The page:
With predictions that inflation will continue to creep up, concerns are growing that the global food crisis has not yet reached its peak, and that the crisis will become about affordability not availability.
The food-assistance branch of the United Nations, the World Food Programme (WFP) has warned that 2023 might be even worse than the crippling events of 2022, underscored by food prices remaining stubbornly high.
Currently, it is food prices that are the challenge, not food availability, according to WFP’s chief economist, Arif Husain. But for how long?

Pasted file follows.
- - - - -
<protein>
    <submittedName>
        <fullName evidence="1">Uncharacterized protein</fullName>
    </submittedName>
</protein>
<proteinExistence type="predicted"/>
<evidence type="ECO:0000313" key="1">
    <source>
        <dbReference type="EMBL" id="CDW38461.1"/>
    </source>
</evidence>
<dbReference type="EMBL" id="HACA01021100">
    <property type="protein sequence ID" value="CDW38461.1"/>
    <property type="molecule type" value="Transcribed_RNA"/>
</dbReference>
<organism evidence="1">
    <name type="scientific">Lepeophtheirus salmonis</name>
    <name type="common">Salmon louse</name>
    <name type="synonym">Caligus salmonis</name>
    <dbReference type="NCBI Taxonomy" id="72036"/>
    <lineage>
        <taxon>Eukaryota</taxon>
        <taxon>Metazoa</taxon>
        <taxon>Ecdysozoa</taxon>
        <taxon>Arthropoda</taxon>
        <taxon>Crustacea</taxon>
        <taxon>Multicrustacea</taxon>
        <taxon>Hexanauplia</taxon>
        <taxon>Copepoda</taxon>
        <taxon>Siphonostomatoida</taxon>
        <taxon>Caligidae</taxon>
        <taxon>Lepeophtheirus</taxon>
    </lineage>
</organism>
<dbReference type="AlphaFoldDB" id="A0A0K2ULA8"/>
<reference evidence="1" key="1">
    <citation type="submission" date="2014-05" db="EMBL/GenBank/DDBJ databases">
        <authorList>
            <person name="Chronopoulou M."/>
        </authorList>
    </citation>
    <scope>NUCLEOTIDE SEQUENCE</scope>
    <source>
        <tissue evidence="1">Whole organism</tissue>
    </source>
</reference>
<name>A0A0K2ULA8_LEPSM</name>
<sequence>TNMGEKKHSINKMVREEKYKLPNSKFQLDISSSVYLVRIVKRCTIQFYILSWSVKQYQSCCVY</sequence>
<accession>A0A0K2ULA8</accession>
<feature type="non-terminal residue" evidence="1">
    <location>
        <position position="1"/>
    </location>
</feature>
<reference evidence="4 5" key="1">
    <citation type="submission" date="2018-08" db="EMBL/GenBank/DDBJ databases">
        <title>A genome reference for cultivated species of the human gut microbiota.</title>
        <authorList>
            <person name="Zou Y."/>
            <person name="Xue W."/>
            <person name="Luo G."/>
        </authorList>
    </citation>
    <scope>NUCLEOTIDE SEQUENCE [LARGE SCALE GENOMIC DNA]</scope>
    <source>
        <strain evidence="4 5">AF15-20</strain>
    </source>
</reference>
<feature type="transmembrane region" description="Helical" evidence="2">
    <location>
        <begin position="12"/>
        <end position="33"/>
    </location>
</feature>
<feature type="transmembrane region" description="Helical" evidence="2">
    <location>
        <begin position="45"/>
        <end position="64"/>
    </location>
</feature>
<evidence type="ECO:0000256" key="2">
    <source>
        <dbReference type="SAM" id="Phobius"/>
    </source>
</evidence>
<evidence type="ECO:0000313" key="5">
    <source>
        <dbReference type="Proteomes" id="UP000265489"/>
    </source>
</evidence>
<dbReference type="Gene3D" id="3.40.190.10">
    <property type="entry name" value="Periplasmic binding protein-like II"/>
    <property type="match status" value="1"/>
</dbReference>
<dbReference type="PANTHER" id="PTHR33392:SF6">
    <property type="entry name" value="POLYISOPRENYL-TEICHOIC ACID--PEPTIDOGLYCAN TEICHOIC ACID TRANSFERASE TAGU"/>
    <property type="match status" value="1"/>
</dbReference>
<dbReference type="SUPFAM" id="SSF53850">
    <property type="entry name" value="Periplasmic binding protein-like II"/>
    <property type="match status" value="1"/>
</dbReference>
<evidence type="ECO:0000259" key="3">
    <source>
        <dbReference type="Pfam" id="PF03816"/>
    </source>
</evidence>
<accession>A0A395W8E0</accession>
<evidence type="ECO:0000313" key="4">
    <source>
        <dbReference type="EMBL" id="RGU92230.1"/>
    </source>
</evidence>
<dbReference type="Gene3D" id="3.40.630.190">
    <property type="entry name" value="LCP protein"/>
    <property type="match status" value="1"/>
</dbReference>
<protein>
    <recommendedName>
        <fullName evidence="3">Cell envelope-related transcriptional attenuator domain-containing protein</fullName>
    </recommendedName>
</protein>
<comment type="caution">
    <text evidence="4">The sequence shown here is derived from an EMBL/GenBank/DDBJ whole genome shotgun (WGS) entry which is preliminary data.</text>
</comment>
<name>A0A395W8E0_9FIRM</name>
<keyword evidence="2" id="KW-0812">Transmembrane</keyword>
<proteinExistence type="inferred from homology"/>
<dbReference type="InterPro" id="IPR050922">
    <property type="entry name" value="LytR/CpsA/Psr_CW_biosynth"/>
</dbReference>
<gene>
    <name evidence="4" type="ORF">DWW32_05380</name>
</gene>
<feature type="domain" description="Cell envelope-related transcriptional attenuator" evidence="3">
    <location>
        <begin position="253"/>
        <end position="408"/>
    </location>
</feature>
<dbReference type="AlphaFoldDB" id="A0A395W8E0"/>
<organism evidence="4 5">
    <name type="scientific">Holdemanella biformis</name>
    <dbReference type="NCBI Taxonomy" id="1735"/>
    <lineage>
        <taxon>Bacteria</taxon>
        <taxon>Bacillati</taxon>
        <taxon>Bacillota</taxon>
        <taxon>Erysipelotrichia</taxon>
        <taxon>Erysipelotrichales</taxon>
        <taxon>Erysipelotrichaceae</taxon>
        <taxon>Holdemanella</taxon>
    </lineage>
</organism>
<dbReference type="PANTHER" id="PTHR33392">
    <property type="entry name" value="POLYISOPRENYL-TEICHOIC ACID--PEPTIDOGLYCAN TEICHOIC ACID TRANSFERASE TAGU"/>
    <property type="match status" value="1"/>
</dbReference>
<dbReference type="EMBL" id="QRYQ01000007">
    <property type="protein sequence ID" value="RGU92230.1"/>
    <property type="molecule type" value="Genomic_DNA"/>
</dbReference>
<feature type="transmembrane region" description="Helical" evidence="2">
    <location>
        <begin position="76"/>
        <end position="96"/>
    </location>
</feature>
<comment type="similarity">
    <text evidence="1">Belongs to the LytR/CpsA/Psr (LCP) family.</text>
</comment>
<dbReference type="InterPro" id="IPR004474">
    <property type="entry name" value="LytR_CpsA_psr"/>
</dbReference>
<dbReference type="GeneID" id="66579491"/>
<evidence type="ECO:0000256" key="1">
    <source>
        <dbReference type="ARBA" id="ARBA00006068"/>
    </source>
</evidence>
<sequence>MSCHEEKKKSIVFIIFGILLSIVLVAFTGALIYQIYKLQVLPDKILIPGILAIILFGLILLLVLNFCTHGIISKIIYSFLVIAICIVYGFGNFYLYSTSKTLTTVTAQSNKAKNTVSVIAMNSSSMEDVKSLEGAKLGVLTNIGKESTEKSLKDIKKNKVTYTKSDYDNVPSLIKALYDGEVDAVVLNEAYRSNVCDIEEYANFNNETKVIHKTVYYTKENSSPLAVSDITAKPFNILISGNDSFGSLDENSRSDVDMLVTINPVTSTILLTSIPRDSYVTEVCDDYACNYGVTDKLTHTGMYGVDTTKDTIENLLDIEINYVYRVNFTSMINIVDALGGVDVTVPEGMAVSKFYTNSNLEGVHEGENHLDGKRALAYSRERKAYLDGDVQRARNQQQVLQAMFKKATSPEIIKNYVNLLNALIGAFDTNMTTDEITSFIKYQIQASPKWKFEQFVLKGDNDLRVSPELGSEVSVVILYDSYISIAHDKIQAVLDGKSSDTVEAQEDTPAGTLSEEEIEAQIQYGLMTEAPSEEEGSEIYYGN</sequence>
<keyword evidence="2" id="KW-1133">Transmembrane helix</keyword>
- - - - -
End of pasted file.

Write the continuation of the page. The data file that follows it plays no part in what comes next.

“There is food available but the prices are really high,” he stressed.
“But if we are unable to deal with certain things like the availability of fertiliser, not just it being available but available at an affordable cost, then this crisis will turn into a crisis of availability, come next year.”
It has been a very difficult year for farmers as the cost of fertilisers doubled this year, according to a UN report. Those costs are then passed onto the consumer, resulting in higher prices across a breadth of food products.
“Hundreds of millions of people remain crippled by the toxic combination of tumbling currencies and high food inflation.”